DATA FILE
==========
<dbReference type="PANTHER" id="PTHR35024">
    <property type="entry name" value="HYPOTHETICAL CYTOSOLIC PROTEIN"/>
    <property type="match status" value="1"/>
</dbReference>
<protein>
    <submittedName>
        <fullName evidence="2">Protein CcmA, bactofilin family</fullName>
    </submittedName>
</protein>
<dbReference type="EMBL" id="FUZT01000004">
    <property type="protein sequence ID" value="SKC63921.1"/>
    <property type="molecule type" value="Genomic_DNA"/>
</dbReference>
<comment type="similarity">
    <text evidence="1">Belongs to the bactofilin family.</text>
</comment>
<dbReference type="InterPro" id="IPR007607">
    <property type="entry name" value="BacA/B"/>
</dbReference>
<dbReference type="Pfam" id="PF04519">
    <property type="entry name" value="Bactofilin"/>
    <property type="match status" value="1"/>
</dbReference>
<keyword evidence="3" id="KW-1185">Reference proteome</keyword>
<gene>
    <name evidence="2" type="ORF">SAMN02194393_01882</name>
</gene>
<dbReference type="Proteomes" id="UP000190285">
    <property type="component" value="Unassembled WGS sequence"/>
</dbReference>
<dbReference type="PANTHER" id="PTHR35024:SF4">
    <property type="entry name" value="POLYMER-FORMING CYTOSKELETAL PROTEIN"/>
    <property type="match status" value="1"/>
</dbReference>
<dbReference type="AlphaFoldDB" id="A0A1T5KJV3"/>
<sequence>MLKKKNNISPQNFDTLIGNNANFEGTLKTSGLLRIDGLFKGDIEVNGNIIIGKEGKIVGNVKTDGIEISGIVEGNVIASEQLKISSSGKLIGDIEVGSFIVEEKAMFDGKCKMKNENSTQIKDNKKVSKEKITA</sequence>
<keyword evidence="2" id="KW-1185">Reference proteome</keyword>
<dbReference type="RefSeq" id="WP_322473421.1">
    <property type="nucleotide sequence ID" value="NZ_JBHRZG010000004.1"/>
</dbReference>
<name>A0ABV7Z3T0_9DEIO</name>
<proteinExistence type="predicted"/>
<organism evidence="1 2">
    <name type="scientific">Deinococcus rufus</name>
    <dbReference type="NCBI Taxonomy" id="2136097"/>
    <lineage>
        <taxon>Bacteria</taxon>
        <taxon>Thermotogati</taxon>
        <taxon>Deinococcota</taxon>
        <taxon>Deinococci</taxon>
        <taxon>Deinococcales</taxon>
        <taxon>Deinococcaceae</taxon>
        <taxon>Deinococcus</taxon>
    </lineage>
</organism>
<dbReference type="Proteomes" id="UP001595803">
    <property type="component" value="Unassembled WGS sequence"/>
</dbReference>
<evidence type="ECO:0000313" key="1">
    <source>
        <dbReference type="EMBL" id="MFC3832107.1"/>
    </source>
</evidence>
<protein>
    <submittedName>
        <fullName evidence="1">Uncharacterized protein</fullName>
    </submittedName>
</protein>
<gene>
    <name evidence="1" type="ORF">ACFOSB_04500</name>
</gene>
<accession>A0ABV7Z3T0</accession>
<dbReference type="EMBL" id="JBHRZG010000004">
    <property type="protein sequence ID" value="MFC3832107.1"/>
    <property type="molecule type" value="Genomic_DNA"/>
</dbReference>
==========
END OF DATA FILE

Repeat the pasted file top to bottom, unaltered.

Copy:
<dbReference type="PANTHER" id="PTHR35024">
    <property type="entry name" value="HYPOTHETICAL CYTOSOLIC PROTEIN"/>
    <property type="match status" value="1"/>
</dbReference>
<protein>
    <submittedName>
        <fullName evidence="2">Protein CcmA, bactofilin family</fullName>
    </submittedName>
</protein>
<dbReference type="EMBL" id="FUZT01000004">
    <property type="protein sequence ID" value="SKC63921.1"/>
    <property type="molecule type" value="Genomic_DNA"/>
</dbReference>
<comment type="similarity">
    <text evidence="1">Belongs to the bactofilin family.</text>
</comment>
<dbReference type="InterPro" id="IPR007607">
    <property type="entry name" value="BacA/B"/>
</dbReference>
<dbReference type="Pfam" id="PF04519">
    <property type="entry name" value="Bactofilin"/>
    <property type="match status" value="1"/>
</dbReference>
<keyword evidence="3" id="KW-1185">Reference proteome</keyword>
<gene>
    <name evidence="2" type="ORF">SAMN02194393_01882</name>
</gene>
<dbReference type="Proteomes" id="UP000190285">
    <property type="component" value="Unassembled WGS sequence"/>
</dbReference>
<dbReference type="PANTHER" id="PTHR35024:SF4">
    <property type="entry name" value="POLYMER-FORMING CYTOSKELETAL PROTEIN"/>
    <property type="match status" value="1"/>
</dbReference>
<dbReference type="AlphaFoldDB" id="A0A1T5KJV3"/>
<sequence>MLKKKNNISPQNFDTLIGNNANFEGTLKTSGLLRIDGLFKGDIEVNGNIIIGKEGKIVGNVKTDGIEISGIVEGNVIASEQLKISSSGKLIGDIEVGSFIVEEKAMFDGKCKMKNENSTQIKDNKKVSKEKITA</sequence>
<keyword evidence="2" id="KW-1185">Reference proteome</keyword>
<dbReference type="RefSeq" id="WP_322473421.1">
    <property type="nucleotide sequence ID" value="NZ_JBHRZG010000004.1"/>
</dbReference>
<name>A0ABV7Z3T0_9DEIO</name>
<proteinExistence type="predicted"/>
<organism evidence="1 2">
    <name type="scientific">Deinococcus rufus</name>
    <dbReference type="NCBI Taxonomy" id="2136097"/>
    <lineage>
        <taxon>Bacteria</taxon>
        <taxon>Thermotogati</taxon>
        <taxon>Deinococcota</taxon>
        <taxon>Deinococci</taxon>
        <taxon>Deinococcales</taxon>
        <taxon>Deinococcaceae</taxon>
        <taxon>Deinococcus</taxon>
    </lineage>
</organism>
<dbReference type="Proteomes" id="UP001595803">
    <property type="component" value="Unassembled WGS sequence"/>
</dbReference>
<evidence type="ECO:0000313" key="1">
    <source>
        <dbReference type="EMBL" id="MFC3832107.1"/>
    </source>
</evidence>
<protein>
    <submittedName>
        <fullName evidence="1">Uncharacterized protein</fullName>
    </submittedName>
</protein>
<gene>
    <name evidence="1" type="ORF">ACFOSB_04500</name>
</gene>
<accession>A0ABV7Z3T0</accession>
<dbReference type="EMBL" id="JBHRZG010000004">
    <property type="protein sequence ID" value="MFC3832107.1"/>
    <property type="molecule type" value="Genomic_DNA"/>
</dbReference>